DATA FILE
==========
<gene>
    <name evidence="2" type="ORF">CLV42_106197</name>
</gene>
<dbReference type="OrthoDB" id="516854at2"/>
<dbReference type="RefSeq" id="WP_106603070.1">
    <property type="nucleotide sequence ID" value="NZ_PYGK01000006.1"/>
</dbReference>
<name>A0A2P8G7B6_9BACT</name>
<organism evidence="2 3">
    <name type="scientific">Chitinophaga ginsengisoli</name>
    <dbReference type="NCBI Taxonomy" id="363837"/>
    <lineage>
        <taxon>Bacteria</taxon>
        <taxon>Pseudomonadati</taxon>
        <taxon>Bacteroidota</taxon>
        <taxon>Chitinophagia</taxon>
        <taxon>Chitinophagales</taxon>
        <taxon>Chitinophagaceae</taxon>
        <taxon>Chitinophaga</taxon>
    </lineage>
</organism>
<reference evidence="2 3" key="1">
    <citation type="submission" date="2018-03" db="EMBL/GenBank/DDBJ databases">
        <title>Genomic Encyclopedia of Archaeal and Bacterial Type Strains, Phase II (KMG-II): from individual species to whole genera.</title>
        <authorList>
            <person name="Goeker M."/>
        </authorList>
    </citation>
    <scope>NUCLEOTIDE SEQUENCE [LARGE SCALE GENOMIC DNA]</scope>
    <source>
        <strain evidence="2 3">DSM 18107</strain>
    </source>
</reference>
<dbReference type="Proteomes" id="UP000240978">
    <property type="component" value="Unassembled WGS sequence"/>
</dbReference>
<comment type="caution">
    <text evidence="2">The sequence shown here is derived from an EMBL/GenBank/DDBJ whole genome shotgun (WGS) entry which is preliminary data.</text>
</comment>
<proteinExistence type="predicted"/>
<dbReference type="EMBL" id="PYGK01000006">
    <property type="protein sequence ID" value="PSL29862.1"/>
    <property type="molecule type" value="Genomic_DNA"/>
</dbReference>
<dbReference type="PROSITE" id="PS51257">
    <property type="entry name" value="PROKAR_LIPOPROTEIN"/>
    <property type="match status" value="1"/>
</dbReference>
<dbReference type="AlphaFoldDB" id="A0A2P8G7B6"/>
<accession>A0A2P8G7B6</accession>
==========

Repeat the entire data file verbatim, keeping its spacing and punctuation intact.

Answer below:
<gene>
    <name evidence="2" type="ORF">CLV42_106197</name>
</gene>
<dbReference type="OrthoDB" id="516854at2"/>
<dbReference type="RefSeq" id="WP_106603070.1">
    <property type="nucleotide sequence ID" value="NZ_PYGK01000006.1"/>
</dbReference>
<name>A0A2P8G7B6_9BACT</name>
<organism evidence="2 3">
    <name type="scientific">Chitinophaga ginsengisoli</name>
    <dbReference type="NCBI Taxonomy" id="363837"/>
    <lineage>
        <taxon>Bacteria</taxon>
        <taxon>Pseudomonadati</taxon>
        <taxon>Bacteroidota</taxon>
        <taxon>Chitinophagia</taxon>
        <taxon>Chitinophagales</taxon>
        <taxon>Chitinophagaceae</taxon>
        <taxon>Chitinophaga</taxon>
    </lineage>
</organism>
<reference evidence="2 3" key="1">
    <citation type="submission" date="2018-03" db="EMBL/GenBank/DDBJ databases">
        <title>Genomic Encyclopedia of Archaeal and Bacterial Type Strains, Phase II (KMG-II): from individual species to whole genera.</title>
        <authorList>
            <person name="Goeker M."/>
        </authorList>
    </citation>
    <scope>NUCLEOTIDE SEQUENCE [LARGE SCALE GENOMIC DNA]</scope>
    <source>
        <strain evidence="2 3">DSM 18107</strain>
    </source>
</reference>
<dbReference type="Proteomes" id="UP000240978">
    <property type="component" value="Unassembled WGS sequence"/>
</dbReference>
<comment type="caution">
    <text evidence="2">The sequence shown here is derived from an EMBL/GenBank/DDBJ whole genome shotgun (WGS) entry which is preliminary data.</text>
</comment>
<proteinExistence type="predicted"/>
<dbReference type="EMBL" id="PYGK01000006">
    <property type="protein sequence ID" value="PSL29862.1"/>
    <property type="molecule type" value="Genomic_DNA"/>
</dbReference>
<dbReference type="PROSITE" id="PS51257">
    <property type="entry name" value="PROKAR_LIPOPROTEIN"/>
    <property type="match status" value="1"/>
</dbReference>
<dbReference type="AlphaFoldDB" id="A0A2P8G7B6"/>
<accession>A0A2P8G7B6</accession>